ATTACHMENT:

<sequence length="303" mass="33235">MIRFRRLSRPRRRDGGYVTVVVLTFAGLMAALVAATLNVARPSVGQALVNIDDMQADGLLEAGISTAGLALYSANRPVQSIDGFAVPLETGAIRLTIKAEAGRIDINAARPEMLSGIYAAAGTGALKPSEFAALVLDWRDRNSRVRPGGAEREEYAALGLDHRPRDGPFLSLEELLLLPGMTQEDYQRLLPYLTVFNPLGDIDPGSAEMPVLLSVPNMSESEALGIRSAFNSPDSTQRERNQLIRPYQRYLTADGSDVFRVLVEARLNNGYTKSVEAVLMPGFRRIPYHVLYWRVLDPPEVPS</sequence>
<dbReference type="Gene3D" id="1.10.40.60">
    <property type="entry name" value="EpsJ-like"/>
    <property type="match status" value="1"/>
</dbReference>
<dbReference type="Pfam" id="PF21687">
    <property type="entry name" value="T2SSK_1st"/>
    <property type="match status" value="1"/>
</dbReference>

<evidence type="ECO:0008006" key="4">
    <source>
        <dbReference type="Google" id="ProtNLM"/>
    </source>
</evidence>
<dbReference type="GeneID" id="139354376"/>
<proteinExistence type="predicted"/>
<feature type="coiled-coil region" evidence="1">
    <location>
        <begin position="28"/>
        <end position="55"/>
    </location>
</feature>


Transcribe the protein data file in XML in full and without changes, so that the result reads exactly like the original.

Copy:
<sequence length="303" mass="33235">MIRFRRLSRPRRRDGGYVTVVVLTFAGLMAALVAATLNVARPSVGQALVNIDDMQADGLLEAGISTAGLALYSANRPVQSIDGFAVPLETGAIRLTIKAEAGRIDINAARPEMLSGIYAAAGTGALKPSEFAALVLDWRDRNSRVRPGGAEREEYAALGLDHRPRDGPFLSLEELLLLPGMTQEDYQRLLPYLTVFNPLGDIDPGSAEMPVLLSVPNMSESEALGIRSAFNSPDSTQRERNQLIRPYQRYLTADGSDVFRVLVEARLNNGYTKSVEAVLMPGFRRIPYHVLYWRVLDPPEVPS</sequence>
<dbReference type="Gene3D" id="1.10.40.60">
    <property type="entry name" value="EpsJ-like"/>
    <property type="match status" value="1"/>
</dbReference>
<dbReference type="Pfam" id="PF21687">
    <property type="entry name" value="T2SSK_1st"/>
    <property type="match status" value="1"/>
</dbReference>

<evidence type="ECO:0008006" key="4">
    <source>
        <dbReference type="Google" id="ProtNLM"/>
    </source>
</evidence>
<dbReference type="GeneID" id="139354376"/>
<proteinExistence type="predicted"/>
<feature type="coiled-coil region" evidence="1">
    <location>
        <begin position="28"/>
        <end position="55"/>
    </location>
</feature>